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A Culture of Compassion

Volunteer Voice - Winter 2010


When a patient comes to MD Anderson, they are met with respect, compassion and hope. It’s the culture MD Anderson employees embrace as they provide physical care and emotional comfort to patients and their families. But as most of us spend many hours of our lives here, sometimes we forget that our caring attitudes don’t always extend beyond our walls. As one MD Anderson patient said, “I feel comfortable at MD Anderson because people here make the abnormal seem normal.”

While we can’t be everything to everyone, it’s important to “step back,” assess and improve the psychosocial care that we give our patients. Psychosocial care is the social, psychological, emotional, spiritual, quality of life and functional aspects of a person’s life. The institution has set goals towards improving this type of care:

  • Increase patients’ awareness about the many resources available at MD Anderson
  • Provide timely referrals to psychosocial professionals

Patients at increased risk are those with:

  • Communication barriers
  • Social problems
  • Family/caregiver conflicts
  • Young or dependent children
  • Inadequate social support and/or who live alone
  • Financial problems
  • Limited access to medical care
  • Spiritual/religious concerns
  • Cognitive impairment
  • Severe comorbid illnesses
  • History of depression/suicide
  • History of psychiatric disorder/substance abuse

Distressed? We’re here to help

A team developed the Patient Needs Assessment emotional distress scale to help clinical staff evaluate what causes each patient the highest amount of distress. The Patient Needs Assessment focuses on four categories of concern: practical, family, emotional and physical. Staff can then refer patients to the appropriate support service.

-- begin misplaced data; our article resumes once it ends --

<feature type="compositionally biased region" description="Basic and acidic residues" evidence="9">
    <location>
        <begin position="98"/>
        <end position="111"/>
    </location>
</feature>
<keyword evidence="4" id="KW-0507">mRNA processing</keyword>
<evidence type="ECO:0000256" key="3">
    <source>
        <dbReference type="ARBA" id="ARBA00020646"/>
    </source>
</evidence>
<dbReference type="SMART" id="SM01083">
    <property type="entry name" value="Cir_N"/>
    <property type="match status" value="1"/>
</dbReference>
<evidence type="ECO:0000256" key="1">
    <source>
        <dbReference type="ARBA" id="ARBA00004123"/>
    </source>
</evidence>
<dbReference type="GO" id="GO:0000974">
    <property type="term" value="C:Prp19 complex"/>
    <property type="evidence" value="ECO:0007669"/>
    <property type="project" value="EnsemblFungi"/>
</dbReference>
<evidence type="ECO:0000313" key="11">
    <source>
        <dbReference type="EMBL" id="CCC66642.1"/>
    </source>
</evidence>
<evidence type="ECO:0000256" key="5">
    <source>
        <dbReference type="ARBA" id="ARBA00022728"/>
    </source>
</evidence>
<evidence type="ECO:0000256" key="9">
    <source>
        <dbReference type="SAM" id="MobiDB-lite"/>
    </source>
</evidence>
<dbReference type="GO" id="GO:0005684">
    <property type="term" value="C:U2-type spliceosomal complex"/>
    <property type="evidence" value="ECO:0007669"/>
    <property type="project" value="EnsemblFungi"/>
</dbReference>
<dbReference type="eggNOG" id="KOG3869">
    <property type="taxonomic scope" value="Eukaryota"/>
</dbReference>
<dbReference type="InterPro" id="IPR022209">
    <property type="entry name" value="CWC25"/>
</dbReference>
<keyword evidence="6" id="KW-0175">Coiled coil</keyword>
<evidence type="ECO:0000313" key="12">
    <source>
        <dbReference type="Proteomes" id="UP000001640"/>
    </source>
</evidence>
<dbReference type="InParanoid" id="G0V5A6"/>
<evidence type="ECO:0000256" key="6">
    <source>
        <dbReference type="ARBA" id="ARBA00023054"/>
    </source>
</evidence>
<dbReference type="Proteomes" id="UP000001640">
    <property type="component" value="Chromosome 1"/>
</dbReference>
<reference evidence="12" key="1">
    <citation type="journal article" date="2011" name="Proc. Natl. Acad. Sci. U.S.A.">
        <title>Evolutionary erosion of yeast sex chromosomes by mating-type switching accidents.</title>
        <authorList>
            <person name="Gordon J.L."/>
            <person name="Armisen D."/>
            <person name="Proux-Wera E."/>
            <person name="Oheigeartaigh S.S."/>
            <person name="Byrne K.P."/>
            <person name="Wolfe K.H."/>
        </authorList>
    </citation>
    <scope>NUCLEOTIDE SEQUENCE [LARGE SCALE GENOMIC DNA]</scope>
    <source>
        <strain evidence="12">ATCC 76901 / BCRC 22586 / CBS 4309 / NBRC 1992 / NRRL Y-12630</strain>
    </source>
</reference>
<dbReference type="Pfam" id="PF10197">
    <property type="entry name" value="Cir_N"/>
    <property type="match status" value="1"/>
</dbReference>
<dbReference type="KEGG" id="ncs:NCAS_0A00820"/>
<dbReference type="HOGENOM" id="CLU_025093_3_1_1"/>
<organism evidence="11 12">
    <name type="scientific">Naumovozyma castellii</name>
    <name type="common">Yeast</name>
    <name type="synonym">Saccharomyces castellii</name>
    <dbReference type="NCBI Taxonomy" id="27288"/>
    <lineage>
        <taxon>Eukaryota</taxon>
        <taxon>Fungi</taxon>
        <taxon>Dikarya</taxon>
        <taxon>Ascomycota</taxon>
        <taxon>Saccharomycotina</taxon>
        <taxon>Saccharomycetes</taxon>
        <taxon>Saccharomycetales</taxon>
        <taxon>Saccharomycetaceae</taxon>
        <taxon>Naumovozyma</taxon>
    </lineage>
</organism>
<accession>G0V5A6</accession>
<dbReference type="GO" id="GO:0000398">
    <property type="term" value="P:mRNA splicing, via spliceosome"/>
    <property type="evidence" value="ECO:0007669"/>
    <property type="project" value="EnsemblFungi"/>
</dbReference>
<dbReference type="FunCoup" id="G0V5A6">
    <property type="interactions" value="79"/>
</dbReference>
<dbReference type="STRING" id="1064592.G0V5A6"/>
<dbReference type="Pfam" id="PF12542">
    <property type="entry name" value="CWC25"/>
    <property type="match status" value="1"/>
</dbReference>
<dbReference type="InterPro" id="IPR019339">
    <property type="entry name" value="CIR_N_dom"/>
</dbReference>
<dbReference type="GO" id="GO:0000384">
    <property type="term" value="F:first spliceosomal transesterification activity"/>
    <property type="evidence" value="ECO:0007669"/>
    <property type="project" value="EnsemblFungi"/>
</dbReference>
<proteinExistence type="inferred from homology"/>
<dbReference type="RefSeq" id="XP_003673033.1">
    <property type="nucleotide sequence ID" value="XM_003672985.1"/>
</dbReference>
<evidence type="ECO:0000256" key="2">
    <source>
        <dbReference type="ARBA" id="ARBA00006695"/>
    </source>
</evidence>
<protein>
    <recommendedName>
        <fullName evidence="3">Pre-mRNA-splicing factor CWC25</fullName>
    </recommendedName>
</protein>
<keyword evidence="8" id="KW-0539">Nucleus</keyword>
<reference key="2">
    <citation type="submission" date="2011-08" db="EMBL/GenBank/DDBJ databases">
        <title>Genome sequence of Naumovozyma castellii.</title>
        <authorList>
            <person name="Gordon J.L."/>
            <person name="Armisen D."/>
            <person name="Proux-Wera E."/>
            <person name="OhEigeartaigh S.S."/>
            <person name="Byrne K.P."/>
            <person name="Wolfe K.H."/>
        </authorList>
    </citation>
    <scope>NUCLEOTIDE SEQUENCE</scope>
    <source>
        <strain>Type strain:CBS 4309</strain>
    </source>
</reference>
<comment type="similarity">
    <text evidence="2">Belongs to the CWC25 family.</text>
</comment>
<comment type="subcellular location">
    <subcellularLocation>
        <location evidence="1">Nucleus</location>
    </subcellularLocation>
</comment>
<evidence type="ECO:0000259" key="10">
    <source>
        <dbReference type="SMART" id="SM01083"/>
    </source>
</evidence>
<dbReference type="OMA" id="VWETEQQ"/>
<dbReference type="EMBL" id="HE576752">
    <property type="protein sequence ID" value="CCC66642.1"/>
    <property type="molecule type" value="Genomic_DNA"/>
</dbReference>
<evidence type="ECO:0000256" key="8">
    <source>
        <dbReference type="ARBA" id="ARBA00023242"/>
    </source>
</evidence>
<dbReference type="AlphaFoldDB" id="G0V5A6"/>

“The use of a scale to measure distress is much like the pain scale. It helps staff to gauge the source, the intensity and duration of a patient’s emotional discomfort or emotional pain,” said Lakshmi Naik, assistant director, social work. “With the scale, staff can proactively identify and address distress in patients by directing them to the appropriate experts that can enhance patient coping. This reduces the frequency of crisis interventions, alleviates the need for the medical staff to ‘become the expert’ with every type of distress, and it improves quality of life for patients as well as caregivers and staff.”

Most patient exam rooms display a resource poster that promotes psychosocial resources, and patients can take a flyer home. This tool is a visual cue for the clinical staff to start a conversation with the patient about possible concerns. It also reminds the patients that they should feel comfortable asking about non-physical problems.

“The flyer is like one-stop shopping for all our resources,” says Julie Bradford, communications manager in the Patient Education Office. “It also gives patients all the phone numbers at one glance so they know who to contact for however they are feeling or whatever is a concern to them.”

Volunteers are trained to share the psychosocial flyer with patients and caregivers.

If you would like more information about the Psychosocial Council Initiative or the distress thermometers and posters, please call Louise Villejo, executive director of the Patient Education Office, at 713-792-7128.


© 2014 The University of Texas MD Anderson Cancer Center